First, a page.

Major Haroon then went back to his former LeT comrades, especially commander Abu Hamza, to suggest a plan that the ISI had conceived but was in the process of discarding: an attack on symbolic locations in Mumbai. Major Rahman was involved, as he had often visited Mumbai and had brought back photographs of the targets in question. Hamza presented the plan to Zakiur Rahman Lakhvi, who approved it. It is probably around that time that Headley was sent to Mumbai "to conduct surveillance". What followed were the 26 November 2008 attacks, by which their masterminds intended to provoke a war between India and Pakistan, thereby shifting the priority for military operations away from the Pashtun areas—such as after the December 2001 attack on the Indian Parliament. India did not go to war but mustered thousands of soldiers at the Pakistani border, forcing Islamabad to withdraw troops from the western front, giving the Islamist groups there new room to manoeuvre.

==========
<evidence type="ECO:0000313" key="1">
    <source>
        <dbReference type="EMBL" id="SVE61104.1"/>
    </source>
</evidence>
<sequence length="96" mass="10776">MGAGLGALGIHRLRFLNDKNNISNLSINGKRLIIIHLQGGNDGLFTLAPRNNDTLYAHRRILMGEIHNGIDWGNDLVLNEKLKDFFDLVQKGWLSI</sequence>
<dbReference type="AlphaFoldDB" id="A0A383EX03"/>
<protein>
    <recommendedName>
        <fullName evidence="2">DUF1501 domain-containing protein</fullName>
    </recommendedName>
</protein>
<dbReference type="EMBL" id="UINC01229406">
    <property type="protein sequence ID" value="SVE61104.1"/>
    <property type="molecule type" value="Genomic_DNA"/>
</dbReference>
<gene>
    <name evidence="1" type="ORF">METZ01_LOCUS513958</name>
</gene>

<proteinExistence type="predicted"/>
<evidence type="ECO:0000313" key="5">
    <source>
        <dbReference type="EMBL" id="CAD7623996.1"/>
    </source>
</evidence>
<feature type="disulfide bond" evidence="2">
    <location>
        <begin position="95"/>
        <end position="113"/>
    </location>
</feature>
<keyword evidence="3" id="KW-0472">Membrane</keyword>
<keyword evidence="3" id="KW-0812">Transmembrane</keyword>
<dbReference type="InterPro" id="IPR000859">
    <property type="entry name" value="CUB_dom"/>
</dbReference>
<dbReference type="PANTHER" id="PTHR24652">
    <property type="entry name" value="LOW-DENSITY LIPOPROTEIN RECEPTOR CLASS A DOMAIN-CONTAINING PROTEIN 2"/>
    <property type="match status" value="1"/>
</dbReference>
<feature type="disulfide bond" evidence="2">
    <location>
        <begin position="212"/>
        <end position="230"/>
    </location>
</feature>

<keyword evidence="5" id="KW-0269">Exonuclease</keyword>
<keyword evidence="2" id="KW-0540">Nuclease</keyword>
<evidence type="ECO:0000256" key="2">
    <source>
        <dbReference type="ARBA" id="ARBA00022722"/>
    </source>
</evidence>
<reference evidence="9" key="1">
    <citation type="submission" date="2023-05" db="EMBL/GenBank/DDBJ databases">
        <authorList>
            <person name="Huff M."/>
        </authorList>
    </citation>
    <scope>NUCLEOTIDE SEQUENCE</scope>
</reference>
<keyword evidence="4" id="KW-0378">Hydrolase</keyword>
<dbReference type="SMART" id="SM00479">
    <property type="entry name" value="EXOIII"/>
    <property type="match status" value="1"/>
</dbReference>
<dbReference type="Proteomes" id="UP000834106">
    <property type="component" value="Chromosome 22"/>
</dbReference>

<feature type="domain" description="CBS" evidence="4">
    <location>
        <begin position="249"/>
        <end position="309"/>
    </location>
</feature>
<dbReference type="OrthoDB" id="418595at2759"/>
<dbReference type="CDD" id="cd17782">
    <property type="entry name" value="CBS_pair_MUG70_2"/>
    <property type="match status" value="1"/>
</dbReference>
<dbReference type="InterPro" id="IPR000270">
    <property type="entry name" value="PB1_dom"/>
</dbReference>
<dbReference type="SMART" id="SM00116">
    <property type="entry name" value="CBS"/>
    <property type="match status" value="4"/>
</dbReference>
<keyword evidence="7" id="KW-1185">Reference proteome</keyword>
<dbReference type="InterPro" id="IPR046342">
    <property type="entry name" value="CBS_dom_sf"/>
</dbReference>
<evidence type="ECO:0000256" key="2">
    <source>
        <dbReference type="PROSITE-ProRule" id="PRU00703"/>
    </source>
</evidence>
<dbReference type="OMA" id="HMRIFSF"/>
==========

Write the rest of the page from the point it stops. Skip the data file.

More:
(The second part of this extract will appear tomorrow)